1988 Chemical Industry Medal, Society of Chemical Industry (American Section)
1989 Alumni Achievement Award, Harvard Business School

  Table of Contents

Title and Description Page

Family Background and Early Education 1

Depression years in large family. High school career as class president and valedictorian. Decision to go to Princeton. Outbreak of World War II.

World War II 3

Fighter pilot with U.S. Army Air Force in Europe. Parachute made into bridal gown for wife-to-be.

Completion of Education; Early Career 6

Simultaneous pursuit of B.A. at Princeton University and MBA at Harvard University Business School. Decision to work with Rohm and Haas Company. First job in plant accounting supervisors group. Mr. Otto Haas' dominance of Rohm and Haas and designation of successor, F. Otto Haas.

Career in Europe 9

Transfer to France to build first Rohm and Haas plant in Europe. Managing European operations through branch in England. Promotion to directorship of European operations: growth from one to thirty percent of company's business. Market for Rohm and Haas products. Relationship with U.S. management. Competition with other U.S. firms. Joint product development work with Maag Company in Switzerland. Promotion to operations head of Latin America and the Pacific.

Rohm and Haas Presidency 19

Selection as next president and CEO by F. Otto Haas. Decision to downsize company by ten percent and bring in outside directors. Discovery of bis-chloromethyl ether's carcinogenic qualities: overall plant shutdown. Oil crisis and effect on fiber business. Decision to discard ANIM-8. Ralph Nader and TOSCA (Toxic Substance Control Act). Adoption of market share-market growth approach, matrix management system, team management, Return On Net Assets program (RONA), and phased innovation. Introduction of president-Chief Operating Officer position. Development of Vacor and Blazer. Product line focus on polymers, plastics, and agricultural chemicals. Partial acquisitions of Borg-Warner and ion exchange from Diamond Shamrock.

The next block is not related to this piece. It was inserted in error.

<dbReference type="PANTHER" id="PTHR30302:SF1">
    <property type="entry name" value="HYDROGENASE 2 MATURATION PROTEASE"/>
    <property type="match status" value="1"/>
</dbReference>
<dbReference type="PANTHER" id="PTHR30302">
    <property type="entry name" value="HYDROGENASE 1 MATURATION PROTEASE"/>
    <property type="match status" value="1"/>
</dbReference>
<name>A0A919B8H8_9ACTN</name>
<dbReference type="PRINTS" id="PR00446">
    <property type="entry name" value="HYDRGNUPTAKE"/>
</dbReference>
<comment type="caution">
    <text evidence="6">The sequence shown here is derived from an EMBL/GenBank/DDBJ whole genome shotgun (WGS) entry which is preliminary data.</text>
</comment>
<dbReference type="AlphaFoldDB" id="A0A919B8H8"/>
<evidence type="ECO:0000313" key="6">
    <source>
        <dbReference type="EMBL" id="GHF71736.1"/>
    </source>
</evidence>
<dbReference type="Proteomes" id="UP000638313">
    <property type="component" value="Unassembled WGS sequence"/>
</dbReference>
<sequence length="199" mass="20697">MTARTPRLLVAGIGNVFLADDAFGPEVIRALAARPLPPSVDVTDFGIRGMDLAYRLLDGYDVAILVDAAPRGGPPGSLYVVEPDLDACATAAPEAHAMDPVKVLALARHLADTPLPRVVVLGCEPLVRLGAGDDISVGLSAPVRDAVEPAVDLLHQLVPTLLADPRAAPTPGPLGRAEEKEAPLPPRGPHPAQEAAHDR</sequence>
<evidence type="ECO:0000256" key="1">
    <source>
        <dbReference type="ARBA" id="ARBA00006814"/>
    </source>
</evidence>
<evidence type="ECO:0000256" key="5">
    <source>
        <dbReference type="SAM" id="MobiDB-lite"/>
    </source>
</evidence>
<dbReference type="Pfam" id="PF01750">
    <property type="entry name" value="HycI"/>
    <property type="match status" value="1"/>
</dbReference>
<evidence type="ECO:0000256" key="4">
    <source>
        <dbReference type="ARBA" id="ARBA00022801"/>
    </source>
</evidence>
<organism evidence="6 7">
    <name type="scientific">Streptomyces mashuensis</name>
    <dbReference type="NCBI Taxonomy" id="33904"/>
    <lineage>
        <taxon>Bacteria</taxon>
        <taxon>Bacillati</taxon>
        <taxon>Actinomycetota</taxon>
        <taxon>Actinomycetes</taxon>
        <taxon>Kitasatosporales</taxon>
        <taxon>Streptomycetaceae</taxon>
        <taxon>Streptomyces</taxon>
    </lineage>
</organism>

Views of Business Leadership 35

CEO's role in developing R&D. Development of teamwork. Enactment of Superfund with Irving S. Shapiro. Public relations development. Relationship with Haas family.

Changes in the Chemical Industry 45

Industry trends toward diversification, consolidation, and MBA leadership of chemical companies. Future of innovation in chemical industry. Significance of winning Chemical Industry Award. Involvement with Chemical Industry Institute of Toxicology (CIIT) and Center for Cancer Prevention at Harvard University.

Notes 47

Index 48

  About the Interviewer

James J. Bohning

James J. Bohning is professor emeritus of chemistry at Wilkes University, where he was a faculty member from 1959 to 1990. He served there as chemistry department chair from 1970 to 1986 and environmental science department chair from 1987 to 1990. Bohning was chair of the American Chemical Society’s Division of the History of Chemistry in 1986; he received the division’s Outstanding Paper Award in 1989 and has presented more than forty papers at national meetings of the society. Bohning was on the advisory committee of the society’s National Historic Chemical Landmarks Program from its inception in 1992 through 2001 and is currently a consultant to the committee. He developed the oral history program of the Chemical Heritage Foundation, and he was the foundation’s director of oral history from 1990 to 1995. From 1995 to 1998, Bohning was a science writer for the News Service group of the American Chemical Society. He is currently a visiting research scientist and CESAR Fellow at Lehigh University. In May 2005, he received the Joseph Priestley Service Award from the Susquehanna Valley Section of the American Chemical Society.